Tachyons are indeed consistent with current theories of relativity. They would only become inconsistent should they be able to carry any information.

Magueijo doesn't seek to dispel Einstein's theroy - He seeks to explain the first few seconds of the universe. The best theory we have is known as "inflation", which has several presently unanswered questions. Magueijo believes that a variable speed of light, in the early universe, may help to overcome these difficulties. This would mean that in the early universe Einstein's theories couldn't have held.

There is little debate that General Relativity is a very accurate description of the present universe
 

Offline Mr. Scientist

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e=mc2 wrong?
« Reply #7 on: 02/10/2009 09:40:00 »
Im not sure if this is the right place so sorry if it isn't!

I recently read somewhere that Einsteins famous equation e=mc2 is flawed and recently (in the last decade or so) a scientist had revised and modified it. I was wondering what your thought were on this and if anybody else has heard of this? Also does anyone know what the revised equation is? (i can't remember it or find the source!)

E=MC2 is wrong!!!

I have a sneeky suspicion that the person who claimed Einstein equation wrong was in fact a teacher by the name of Ajay Sharma. He gave the equation a dimensionless coefficient which gave the ''feasibility'' of matter. But as far as i can tell, it wasn't groundbreaking stuff, nothing that has made a lasting impression anyhow.
 

Offline Vern

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e=mc2 wrong?
« Reply #8 on: 02/10/2009 12:58:23 »
Henry Poincare used the equation E = MC2 to describe the momentum of light. He also had most of relativity phenomena described before Einstein wrote about it. Poincare predated both Einstein and Lorentz in the use of the equation. Funny how we change history sometimes.

Here's a Wiki on Poincare


Quote from: the link
Poincaré introduced the modern principle of relativity and was the first to present the Lorentz transformations in their modern symmetrical form. Poincaré discovered the remaining relativistic velocity transformations and recorded them in a letter to Lorentz in 1905. Thus he obtained perfect invariance of all of Maxwell's equations, an important step in the formulation of the theory of special relativity.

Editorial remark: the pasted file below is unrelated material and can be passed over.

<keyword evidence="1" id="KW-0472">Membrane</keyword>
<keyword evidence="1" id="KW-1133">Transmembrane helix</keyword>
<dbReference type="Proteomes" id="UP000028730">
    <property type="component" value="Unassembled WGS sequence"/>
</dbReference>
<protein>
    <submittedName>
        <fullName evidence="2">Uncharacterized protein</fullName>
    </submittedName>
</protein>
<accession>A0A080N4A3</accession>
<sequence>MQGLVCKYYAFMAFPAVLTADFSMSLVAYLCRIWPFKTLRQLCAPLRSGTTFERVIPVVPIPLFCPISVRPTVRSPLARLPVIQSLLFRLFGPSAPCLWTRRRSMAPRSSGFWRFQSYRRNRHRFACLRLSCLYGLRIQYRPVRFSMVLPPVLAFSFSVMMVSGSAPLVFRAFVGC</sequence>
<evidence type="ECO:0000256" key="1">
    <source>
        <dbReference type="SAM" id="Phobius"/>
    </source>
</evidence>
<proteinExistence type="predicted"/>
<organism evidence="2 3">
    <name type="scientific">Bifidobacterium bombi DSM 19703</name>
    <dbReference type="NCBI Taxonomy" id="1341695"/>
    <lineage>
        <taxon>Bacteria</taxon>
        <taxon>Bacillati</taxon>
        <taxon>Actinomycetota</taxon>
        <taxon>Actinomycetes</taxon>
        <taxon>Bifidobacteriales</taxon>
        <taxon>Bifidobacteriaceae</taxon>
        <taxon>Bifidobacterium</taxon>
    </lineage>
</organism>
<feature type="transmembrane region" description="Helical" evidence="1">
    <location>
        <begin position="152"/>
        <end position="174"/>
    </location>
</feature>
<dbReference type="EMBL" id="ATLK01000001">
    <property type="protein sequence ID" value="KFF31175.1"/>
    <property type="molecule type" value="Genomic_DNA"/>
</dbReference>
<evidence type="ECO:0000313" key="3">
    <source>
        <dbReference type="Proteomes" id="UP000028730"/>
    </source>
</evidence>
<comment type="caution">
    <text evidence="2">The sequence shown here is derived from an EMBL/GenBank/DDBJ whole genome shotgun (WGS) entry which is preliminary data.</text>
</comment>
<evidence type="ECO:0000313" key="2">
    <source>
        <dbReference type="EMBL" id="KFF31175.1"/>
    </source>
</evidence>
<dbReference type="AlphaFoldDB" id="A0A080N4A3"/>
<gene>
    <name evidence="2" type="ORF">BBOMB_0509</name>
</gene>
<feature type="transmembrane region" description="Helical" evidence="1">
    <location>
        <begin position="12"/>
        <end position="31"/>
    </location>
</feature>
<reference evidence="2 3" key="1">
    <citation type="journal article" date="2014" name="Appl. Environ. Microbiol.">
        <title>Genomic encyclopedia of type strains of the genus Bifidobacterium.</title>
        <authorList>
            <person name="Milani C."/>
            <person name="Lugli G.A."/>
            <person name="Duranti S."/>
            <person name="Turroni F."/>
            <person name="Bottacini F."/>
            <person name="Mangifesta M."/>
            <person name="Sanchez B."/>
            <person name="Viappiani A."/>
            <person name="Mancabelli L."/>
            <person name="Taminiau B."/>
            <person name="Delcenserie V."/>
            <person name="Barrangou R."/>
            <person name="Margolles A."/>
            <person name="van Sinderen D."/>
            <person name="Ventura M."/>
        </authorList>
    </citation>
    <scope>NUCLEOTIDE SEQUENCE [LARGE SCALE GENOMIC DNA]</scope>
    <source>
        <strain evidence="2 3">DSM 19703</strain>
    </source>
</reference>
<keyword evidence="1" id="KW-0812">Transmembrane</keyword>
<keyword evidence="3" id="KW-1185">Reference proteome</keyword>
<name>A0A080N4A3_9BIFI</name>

« Last Edit: 02/10/2009 13:00:16 by Vern »
 

Offline Mr. Scientist

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e=mc2 wrong?
« Reply #9 on: 03/10/2009 01:44:33 »
Well - he used a form:

E/c^2 = M
 

Offline Vern

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e=mc2 wrong?
« Reply #10 on: 03/10/2009 12:59:33 »
Yes; but it is the same equation, just rearranged. As far as I know, that equation that relates mass and energy has held up for well over a hundred years. There has never been an experiment that refutes it. Some theories, such as the expansion theory, have a problem with it. When a theory predicts events that can not happen within the physical laws of nature, it is usually the theory that has a problem.

There is only one exception; when reality does not agree with Quantum Theory, reality is wrong. :)
« Last Edit: 03/10/2009 13:07:53 by Vern »
 

Offline yor_on

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e=mc2 wrong?
« Reply #11 on: 16/10/2009 21:19:40 »
FTL as Another_someone and  Scott wrote relates to SpaceTimes concept of information and will not coincide with any interaction of the same inside SpaceTime. That first inflationary period that we don't know anything about would, if Magueijo was right, then consist of information going FTL, as seen from what we have now. He tries to bypass this by assuming that the speed of light varies. But if that varies what more of our known 'constants' will change? I presume SpaceTime to be an 'elastic whole' and If you change one parameter of it I expect several other parameters to become different too.
 

Offline Vern

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e=mc2 wrong?
« Reply #12 on: 20/10/2009 01:39:23 »
Just in case anyone does not by now know my position on this, I suspect that the physical laws of nature that we have discovered to hold true for every experiment we have yet devised, held true for events in the past. Any theory that must have these natural laws submit to chaos, is just a little suspect to me. Maybe any such theory needs work.
 

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e=mc2 wrong?
« Reply #12 on: 20/10/2009 01:39:23 »